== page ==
A more flexible approach would be to load the SQL Extension Toolkit into a database named with a reference to the version in the name.  For example, create the database SQLEXT_11_0_0_0 for the version of the toolkit.  For users to access the objects, you could create synonyms in the users' database that point to each object in the SQLEXT_11_0_0_0 database.  The SQL used to access the objects will not specify any locations, so the objects will appear as local.  When you want to upgrade, you would create a new database for the new version, such as SQLEXT_11_0_5_0.  As groups validate and approve production use, they can be upgraded simply by switching out the synonyms in their database with synonyms that reference the objects in the new database.  No user/app SQL would have to change and not all users/apps have to upgrade at the same time.  Another advantage is the ability to keep one set of users on the older version while other users are on a newer version (maybe a specific bug-fix for that group).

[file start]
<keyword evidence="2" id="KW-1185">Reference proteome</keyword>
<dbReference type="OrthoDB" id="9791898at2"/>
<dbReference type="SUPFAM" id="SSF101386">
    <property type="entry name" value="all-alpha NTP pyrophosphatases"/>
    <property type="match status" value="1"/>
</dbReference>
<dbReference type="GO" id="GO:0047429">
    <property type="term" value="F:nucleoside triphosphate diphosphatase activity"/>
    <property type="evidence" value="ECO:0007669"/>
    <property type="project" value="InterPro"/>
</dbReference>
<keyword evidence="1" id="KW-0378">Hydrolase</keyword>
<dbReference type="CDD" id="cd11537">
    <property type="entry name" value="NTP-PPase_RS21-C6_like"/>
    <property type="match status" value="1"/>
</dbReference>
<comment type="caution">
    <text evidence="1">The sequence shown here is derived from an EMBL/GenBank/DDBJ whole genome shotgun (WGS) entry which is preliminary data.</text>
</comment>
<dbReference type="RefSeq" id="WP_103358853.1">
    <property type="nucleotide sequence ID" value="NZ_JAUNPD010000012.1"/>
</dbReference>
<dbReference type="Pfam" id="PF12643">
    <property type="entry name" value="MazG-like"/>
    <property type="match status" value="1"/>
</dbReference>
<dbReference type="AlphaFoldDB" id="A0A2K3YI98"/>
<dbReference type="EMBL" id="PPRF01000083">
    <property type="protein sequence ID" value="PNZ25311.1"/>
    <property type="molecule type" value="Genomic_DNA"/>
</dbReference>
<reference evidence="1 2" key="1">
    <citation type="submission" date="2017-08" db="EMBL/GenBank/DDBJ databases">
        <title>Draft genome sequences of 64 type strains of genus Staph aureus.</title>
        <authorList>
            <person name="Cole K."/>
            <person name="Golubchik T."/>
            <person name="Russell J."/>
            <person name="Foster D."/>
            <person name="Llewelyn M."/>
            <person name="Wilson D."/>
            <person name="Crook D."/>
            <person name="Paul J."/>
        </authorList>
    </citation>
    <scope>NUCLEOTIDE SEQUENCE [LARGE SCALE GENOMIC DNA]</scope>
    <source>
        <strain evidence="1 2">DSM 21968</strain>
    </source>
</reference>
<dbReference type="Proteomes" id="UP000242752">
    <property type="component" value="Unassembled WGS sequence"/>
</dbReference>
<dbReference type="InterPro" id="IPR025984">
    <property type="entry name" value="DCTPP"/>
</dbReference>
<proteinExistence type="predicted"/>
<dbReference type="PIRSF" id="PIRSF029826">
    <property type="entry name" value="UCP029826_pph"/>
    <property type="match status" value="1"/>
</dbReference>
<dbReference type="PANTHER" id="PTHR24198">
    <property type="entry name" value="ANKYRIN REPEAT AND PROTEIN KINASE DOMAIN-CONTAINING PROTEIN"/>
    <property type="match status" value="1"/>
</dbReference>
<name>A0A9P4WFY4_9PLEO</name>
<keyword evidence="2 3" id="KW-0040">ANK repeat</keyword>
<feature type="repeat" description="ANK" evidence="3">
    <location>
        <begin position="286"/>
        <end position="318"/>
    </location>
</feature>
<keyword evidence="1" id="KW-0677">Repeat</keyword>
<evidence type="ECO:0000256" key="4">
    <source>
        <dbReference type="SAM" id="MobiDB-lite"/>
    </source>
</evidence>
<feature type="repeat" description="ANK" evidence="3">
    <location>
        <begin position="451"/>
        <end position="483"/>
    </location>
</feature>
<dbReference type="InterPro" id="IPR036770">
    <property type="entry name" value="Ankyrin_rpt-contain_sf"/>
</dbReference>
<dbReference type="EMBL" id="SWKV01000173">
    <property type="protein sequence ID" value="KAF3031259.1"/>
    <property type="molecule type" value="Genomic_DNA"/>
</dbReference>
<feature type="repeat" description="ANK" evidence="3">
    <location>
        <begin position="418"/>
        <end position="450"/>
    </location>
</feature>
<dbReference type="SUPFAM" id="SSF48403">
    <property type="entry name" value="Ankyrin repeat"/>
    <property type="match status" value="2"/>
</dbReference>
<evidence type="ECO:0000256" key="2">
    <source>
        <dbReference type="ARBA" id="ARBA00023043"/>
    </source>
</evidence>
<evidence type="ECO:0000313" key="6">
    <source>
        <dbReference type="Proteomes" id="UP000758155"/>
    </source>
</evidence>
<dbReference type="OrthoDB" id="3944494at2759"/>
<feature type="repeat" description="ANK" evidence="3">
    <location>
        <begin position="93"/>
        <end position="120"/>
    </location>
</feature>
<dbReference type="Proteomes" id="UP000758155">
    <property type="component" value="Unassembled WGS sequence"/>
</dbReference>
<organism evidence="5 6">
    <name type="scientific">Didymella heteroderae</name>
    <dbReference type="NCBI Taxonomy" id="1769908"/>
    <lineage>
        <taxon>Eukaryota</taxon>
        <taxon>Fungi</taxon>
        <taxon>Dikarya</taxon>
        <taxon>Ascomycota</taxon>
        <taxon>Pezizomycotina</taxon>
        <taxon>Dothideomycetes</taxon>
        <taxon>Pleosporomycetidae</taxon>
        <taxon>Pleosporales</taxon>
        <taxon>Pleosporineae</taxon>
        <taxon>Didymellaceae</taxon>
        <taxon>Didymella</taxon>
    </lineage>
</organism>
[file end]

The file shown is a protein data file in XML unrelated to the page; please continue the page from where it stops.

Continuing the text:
With the synonym access method, it is very clear to see which version a database is accessing just by looking at the synonym definitions.  Once no synonyms point to the database with the old version, the old database can be dropped. Having users/apps do cross-database access to the objects does not make it clear when all users are no longer referencing the older version (weekly processes, quarterly processes, yearly processes, etc). 


    Chris Rodgers

  • 4.  RE: SQL Extensions Toolkit - installation and access

    Posted Tue June 30, 2020 03:59 PM

    Haven't tried this personally, but maybe you could also install each version of SQL Extensions into a new schema (based on version number) in the same database, & point the synonyms to those instead.